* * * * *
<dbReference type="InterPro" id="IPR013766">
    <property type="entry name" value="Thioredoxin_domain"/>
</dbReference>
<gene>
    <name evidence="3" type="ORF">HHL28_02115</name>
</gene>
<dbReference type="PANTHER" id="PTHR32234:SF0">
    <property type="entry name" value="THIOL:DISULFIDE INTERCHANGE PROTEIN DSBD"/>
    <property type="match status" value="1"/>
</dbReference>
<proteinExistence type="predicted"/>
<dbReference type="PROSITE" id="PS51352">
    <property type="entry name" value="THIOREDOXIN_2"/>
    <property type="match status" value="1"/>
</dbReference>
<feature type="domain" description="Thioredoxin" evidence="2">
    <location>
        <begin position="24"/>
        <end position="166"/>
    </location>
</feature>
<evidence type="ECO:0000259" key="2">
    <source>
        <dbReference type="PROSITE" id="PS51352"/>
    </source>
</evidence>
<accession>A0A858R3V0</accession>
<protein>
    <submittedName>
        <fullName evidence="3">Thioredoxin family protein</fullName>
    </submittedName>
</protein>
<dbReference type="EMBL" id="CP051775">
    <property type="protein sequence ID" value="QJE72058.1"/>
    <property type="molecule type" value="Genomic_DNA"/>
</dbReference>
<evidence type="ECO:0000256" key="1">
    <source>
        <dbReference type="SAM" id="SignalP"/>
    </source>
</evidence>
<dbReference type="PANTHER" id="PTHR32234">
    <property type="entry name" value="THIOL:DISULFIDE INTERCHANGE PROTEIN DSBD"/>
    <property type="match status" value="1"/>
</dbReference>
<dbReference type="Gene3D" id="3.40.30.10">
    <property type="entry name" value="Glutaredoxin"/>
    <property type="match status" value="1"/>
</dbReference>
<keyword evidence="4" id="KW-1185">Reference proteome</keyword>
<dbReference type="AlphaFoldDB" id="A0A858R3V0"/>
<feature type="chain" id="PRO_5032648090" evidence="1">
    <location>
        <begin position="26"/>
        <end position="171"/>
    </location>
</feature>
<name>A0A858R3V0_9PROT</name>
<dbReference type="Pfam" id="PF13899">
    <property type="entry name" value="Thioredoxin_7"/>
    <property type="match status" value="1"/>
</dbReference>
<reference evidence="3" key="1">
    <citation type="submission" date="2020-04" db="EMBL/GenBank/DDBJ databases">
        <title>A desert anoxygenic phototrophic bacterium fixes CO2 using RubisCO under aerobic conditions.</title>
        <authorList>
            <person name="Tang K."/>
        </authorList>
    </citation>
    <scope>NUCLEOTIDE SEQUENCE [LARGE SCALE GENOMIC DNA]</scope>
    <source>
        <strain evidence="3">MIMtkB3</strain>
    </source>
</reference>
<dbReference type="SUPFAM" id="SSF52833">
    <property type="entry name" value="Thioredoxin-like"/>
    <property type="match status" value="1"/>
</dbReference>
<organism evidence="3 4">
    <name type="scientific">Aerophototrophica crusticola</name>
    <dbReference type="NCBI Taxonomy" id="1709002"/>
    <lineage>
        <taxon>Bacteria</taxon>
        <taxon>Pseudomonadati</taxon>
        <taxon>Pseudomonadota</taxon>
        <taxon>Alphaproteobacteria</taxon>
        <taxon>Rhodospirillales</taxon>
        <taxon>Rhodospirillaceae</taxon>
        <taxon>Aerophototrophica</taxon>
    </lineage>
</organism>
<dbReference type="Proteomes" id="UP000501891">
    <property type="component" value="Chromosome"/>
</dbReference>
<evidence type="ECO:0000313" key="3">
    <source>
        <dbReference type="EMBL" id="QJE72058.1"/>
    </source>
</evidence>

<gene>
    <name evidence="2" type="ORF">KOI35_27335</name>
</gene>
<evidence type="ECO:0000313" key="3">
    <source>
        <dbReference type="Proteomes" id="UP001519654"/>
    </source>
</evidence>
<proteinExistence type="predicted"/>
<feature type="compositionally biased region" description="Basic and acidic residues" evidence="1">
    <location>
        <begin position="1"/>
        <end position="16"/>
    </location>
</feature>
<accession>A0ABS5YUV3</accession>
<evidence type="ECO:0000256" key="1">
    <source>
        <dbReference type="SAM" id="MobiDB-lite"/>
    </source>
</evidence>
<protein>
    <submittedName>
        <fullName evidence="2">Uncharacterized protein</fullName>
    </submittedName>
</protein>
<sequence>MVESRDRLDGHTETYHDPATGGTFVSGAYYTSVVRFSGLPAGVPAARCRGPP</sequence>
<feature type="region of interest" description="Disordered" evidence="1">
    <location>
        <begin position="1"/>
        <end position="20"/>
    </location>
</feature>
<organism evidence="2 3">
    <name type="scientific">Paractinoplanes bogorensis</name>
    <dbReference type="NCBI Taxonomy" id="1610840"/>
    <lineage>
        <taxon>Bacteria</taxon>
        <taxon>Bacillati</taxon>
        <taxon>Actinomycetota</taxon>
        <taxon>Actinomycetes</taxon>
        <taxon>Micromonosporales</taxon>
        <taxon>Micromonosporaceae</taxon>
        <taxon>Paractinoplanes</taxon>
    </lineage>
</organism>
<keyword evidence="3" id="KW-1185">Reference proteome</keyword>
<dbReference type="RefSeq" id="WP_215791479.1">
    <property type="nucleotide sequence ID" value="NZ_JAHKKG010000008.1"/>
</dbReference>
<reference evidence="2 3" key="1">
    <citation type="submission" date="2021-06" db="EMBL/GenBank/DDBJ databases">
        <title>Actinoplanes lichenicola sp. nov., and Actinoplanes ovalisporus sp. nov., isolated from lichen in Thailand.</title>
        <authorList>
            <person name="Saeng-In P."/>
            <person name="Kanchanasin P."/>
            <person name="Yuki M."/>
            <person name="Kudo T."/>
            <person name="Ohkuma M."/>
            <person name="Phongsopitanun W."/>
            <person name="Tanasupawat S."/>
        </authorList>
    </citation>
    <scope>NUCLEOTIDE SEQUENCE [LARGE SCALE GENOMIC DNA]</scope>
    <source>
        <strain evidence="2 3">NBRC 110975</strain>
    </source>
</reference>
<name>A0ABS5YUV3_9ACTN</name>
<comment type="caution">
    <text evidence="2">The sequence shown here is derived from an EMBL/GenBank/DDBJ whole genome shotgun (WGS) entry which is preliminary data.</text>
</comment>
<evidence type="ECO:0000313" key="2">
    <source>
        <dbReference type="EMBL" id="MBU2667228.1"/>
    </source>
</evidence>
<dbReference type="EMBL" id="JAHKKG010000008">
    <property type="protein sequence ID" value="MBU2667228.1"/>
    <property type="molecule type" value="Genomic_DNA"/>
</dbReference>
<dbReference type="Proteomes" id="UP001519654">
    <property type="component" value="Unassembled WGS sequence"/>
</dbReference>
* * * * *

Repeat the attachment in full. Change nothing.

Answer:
<dbReference type="InterPro" id="IPR013766">
    <property type="entry name" value="Thioredoxin_domain"/>
</dbReference>
<gene>
    <name evidence="3" type="ORF">HHL28_02115</name>
</gene>
<dbReference type="PANTHER" id="PTHR32234:SF0">
    <property type="entry name" value="THIOL:DISULFIDE INTERCHANGE PROTEIN DSBD"/>
    <property type="match status" value="1"/>
</dbReference>
<proteinExistence type="predicted"/>
<dbReference type="PROSITE" id="PS51352">
    <property type="entry name" value="THIOREDOXIN_2"/>
    <property type="match status" value="1"/>
</dbReference>
<feature type="domain" description="Thioredoxin" evidence="2">
    <location>
        <begin position="24"/>
        <end position="166"/>
    </location>
</feature>
<evidence type="ECO:0000259" key="2">
    <source>
        <dbReference type="PROSITE" id="PS51352"/>
    </source>
</evidence>
<accession>A0A858R3V0</accession>
<protein>
    <submittedName>
        <fullName evidence="3">Thioredoxin family protein</fullName>
    </submittedName>
</protein>
<dbReference type="EMBL" id="CP051775">
    <property type="protein sequence ID" value="QJE72058.1"/>
    <property type="molecule type" value="Genomic_DNA"/>
</dbReference>
<evidence type="ECO:0000256" key="1">
    <source>
        <dbReference type="SAM" id="SignalP"/>
    </source>
</evidence>
<dbReference type="PANTHER" id="PTHR32234">
    <property type="entry name" value="THIOL:DISULFIDE INTERCHANGE PROTEIN DSBD"/>
    <property type="match status" value="1"/>
</dbReference>
<dbReference type="Gene3D" id="3.40.30.10">
    <property type="entry name" value="Glutaredoxin"/>
    <property type="match status" value="1"/>
</dbReference>
<keyword evidence="4" id="KW-1185">Reference proteome</keyword>
<dbReference type="AlphaFoldDB" id="A0A858R3V0"/>
<feature type="chain" id="PRO_5032648090" evidence="1">
    <location>
        <begin position="26"/>
        <end position="171"/>
    </location>
</feature>
<name>A0A858R3V0_9PROT</name>
<dbReference type="Pfam" id="PF13899">
    <property type="entry name" value="Thioredoxin_7"/>
    <property type="match status" value="1"/>
</dbReference>
<reference evidence="3" key="1">
    <citation type="submission" date="2020-04" db="EMBL/GenBank/DDBJ databases">
        <title>A desert anoxygenic phototrophic bacterium fixes CO2 using RubisCO under aerobic conditions.</title>
        <authorList>
            <person name="Tang K."/>
        </authorList>
    </citation>
    <scope>NUCLEOTIDE SEQUENCE [LARGE SCALE GENOMIC DNA]</scope>
    <source>
        <strain evidence="3">MIMtkB3</strain>
    </source>
</reference>
<dbReference type="SUPFAM" id="SSF52833">
    <property type="entry name" value="Thioredoxin-like"/>
    <property type="match status" value="1"/>
</dbReference>
<organism evidence="3 4">
    <name type="scientific">Aerophototrophica crusticola</name>
    <dbReference type="NCBI Taxonomy" id="1709002"/>
    <lineage>
        <taxon>Bacteria</taxon>
        <taxon>Pseudomonadati</taxon>
        <taxon>Pseudomonadota</taxon>
        <taxon>Alphaproteobacteria</taxon>
        <taxon>Rhodospirillales</taxon>
        <taxon>Rhodospirillaceae</taxon>
        <taxon>Aerophototrophica</taxon>
    </lineage>
</organism>
<dbReference type="Proteomes" id="UP000501891">
    <property type="component" value="Chromosome"/>
</dbReference>
<evidence type="ECO:0000313" key="3">
    <source>
        <dbReference type="EMBL" id="QJE72058.1"/>
    </source>
</evidence>

<gene>
    <name evidence="2" type="ORF">KOI35_27335</name>
</gene>
<evidence type="ECO:0000313" key="3">
    <source>
        <dbReference type="Proteomes" id="UP001519654"/>
    </source>
</evidence>
<proteinExistence type="predicted"/>
<feature type="compositionally biased region" description="Basic and acidic residues" evidence="1">
    <location>
        <begin position="1"/>
        <end position="16"/>
    </location>
</feature>
<accession>A0ABS5YUV3</accession>
<evidence type="ECO:0000256" key="1">
    <source>
        <dbReference type="SAM" id="MobiDB-lite"/>
    </source>
</evidence>
<protein>
    <submittedName>
        <fullName evidence="2">Uncharacterized protein</fullName>
    </submittedName>
</protein>
<sequence>MVESRDRLDGHTETYHDPATGGTFVSGAYYTSVVRFSGLPAGVPAARCRGPP</sequence>
<feature type="region of interest" description="Disordered" evidence="1">
    <location>
        <begin position="1"/>
        <end position="20"/>
    </location>
</feature>
<organism evidence="2 3">
    <name type="scientific">Paractinoplanes bogorensis</name>
    <dbReference type="NCBI Taxonomy" id="1610840"/>
    <lineage>
        <taxon>Bacteria</taxon>
        <taxon>Bacillati</taxon>
        <taxon>Actinomycetota</taxon>
        <taxon>Actinomycetes</taxon>
        <taxon>Micromonosporales</taxon>
        <taxon>Micromonosporaceae</taxon>
        <taxon>Paractinoplanes</taxon>
    </lineage>
</organism>
<keyword evidence="3" id="KW-1185">Reference proteome</keyword>
<dbReference type="RefSeq" id="WP_215791479.1">
    <property type="nucleotide sequence ID" value="NZ_JAHKKG010000008.1"/>
</dbReference>
<reference evidence="2 3" key="1">
    <citation type="submission" date="2021-06" db="EMBL/GenBank/DDBJ databases">
        <title>Actinoplanes lichenicola sp. nov., and Actinoplanes ovalisporus sp. nov., isolated from lichen in Thailand.</title>
        <authorList>
            <person name="Saeng-In P."/>
            <person name="Kanchanasin P."/>
            <person name="Yuki M."/>
            <person name="Kudo T."/>
            <person name="Ohkuma M."/>
            <person name="Phongsopitanun W."/>
            <person name="Tanasupawat S."/>
        </authorList>
    </citation>
    <scope>NUCLEOTIDE SEQUENCE [LARGE SCALE GENOMIC DNA]</scope>
    <source>
        <strain evidence="2 3">NBRC 110975</strain>
    </source>
</reference>
<name>A0ABS5YUV3_9ACTN</name>
<comment type="caution">
    <text evidence="2">The sequence shown here is derived from an EMBL/GenBank/DDBJ whole genome shotgun (WGS) entry which is preliminary data.</text>
</comment>
<evidence type="ECO:0000313" key="2">
    <source>
        <dbReference type="EMBL" id="MBU2667228.1"/>
    </source>
</evidence>
<dbReference type="EMBL" id="JAHKKG010000008">
    <property type="protein sequence ID" value="MBU2667228.1"/>
    <property type="molecule type" value="Genomic_DNA"/>
</dbReference>
<dbReference type="Proteomes" id="UP001519654">
    <property type="component" value="Unassembled WGS sequence"/>
</dbReference>